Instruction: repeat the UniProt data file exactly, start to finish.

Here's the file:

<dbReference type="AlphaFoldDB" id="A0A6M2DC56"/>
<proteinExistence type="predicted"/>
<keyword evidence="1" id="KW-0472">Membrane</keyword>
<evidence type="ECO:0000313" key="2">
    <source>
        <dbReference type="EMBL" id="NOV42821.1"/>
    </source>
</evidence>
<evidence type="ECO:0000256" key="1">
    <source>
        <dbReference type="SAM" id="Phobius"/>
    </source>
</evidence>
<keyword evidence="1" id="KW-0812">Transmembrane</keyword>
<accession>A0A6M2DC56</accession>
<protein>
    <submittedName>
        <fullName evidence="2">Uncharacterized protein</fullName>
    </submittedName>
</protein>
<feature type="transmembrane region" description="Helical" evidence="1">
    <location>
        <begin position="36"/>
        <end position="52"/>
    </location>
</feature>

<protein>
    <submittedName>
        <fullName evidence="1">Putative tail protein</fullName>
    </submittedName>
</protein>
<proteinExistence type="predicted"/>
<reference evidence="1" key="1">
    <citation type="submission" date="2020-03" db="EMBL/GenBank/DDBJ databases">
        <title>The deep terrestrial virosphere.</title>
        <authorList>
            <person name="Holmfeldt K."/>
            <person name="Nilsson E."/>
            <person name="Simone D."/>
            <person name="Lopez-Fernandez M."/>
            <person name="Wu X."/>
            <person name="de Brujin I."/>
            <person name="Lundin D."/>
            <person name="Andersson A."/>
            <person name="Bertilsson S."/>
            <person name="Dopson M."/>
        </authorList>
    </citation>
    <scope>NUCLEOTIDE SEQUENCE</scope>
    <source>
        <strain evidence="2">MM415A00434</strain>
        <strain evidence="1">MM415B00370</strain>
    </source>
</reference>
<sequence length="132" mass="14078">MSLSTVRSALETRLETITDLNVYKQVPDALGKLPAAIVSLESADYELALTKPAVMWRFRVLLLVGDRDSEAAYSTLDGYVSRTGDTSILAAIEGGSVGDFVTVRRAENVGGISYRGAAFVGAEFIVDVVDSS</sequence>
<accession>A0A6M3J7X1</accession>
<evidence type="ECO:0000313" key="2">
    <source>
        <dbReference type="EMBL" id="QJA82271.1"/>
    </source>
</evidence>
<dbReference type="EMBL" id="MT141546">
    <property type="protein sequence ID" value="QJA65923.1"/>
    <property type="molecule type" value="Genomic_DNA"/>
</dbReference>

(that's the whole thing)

<dbReference type="AlphaFoldDB" id="A0A6M2DC56"/>
<proteinExistence type="predicted"/>
<keyword evidence="1" id="KW-0472">Membrane</keyword>
<evidence type="ECO:0000313" key="2">
    <source>
        <dbReference type="EMBL" id="NOV42821.1"/>
    </source>
</evidence>
<evidence type="ECO:0000256" key="1">
    <source>
        <dbReference type="SAM" id="Phobius"/>
    </source>
</evidence>
<keyword evidence="1" id="KW-0812">Transmembrane</keyword>
<accession>A0A6M2DC56</accession>
<protein>
    <submittedName>
        <fullName evidence="2">Uncharacterized protein</fullName>
    </submittedName>
</protein>
<feature type="transmembrane region" description="Helical" evidence="1">
    <location>
        <begin position="36"/>
        <end position="52"/>
    </location>
</feature>

<protein>
    <submittedName>
        <fullName evidence="1">Putative tail protein</fullName>
    </submittedName>
</protein>
<proteinExistence type="predicted"/>
<reference evidence="1" key="1">
    <citation type="submission" date="2020-03" db="EMBL/GenBank/DDBJ databases">
        <title>The deep terrestrial virosphere.</title>
        <authorList>
            <person name="Holmfeldt K."/>
            <person name="Nilsson E."/>
            <person name="Simone D."/>
            <person name="Lopez-Fernandez M."/>
            <person name="Wu X."/>
            <person name="de Brujin I."/>
            <person name="Lundin D."/>
            <person name="Andersson A."/>
            <person name="Bertilsson S."/>
            <person name="Dopson M."/>
        </authorList>
    </citation>
    <scope>NUCLEOTIDE SEQUENCE</scope>
    <source>
        <strain evidence="2">MM415A00434</strain>
        <strain evidence="1">MM415B00370</strain>
    </source>
</reference>
<sequence length="132" mass="14078">MSLSTVRSALETRLETITDLNVYKQVPDALGKLPAAIVSLESADYELALTKPAVMWRFRVLLLVGDRDSEAAYSTLDGYVSRTGDTSILAAIEGGSVGDFVTVRRAENVGGISYRGAAFVGAEFIVDVVDSS</sequence>
<accession>A0A6M3J7X1</accession>
<evidence type="ECO:0000313" key="2">
    <source>
        <dbReference type="EMBL" id="QJA82271.1"/>
    </source>
</evidence>
<dbReference type="EMBL" id="MT141546">
    <property type="protein sequence ID" value="QJA65923.1"/>
    <property type="molecule type" value="Genomic_DNA"/>
</dbReference>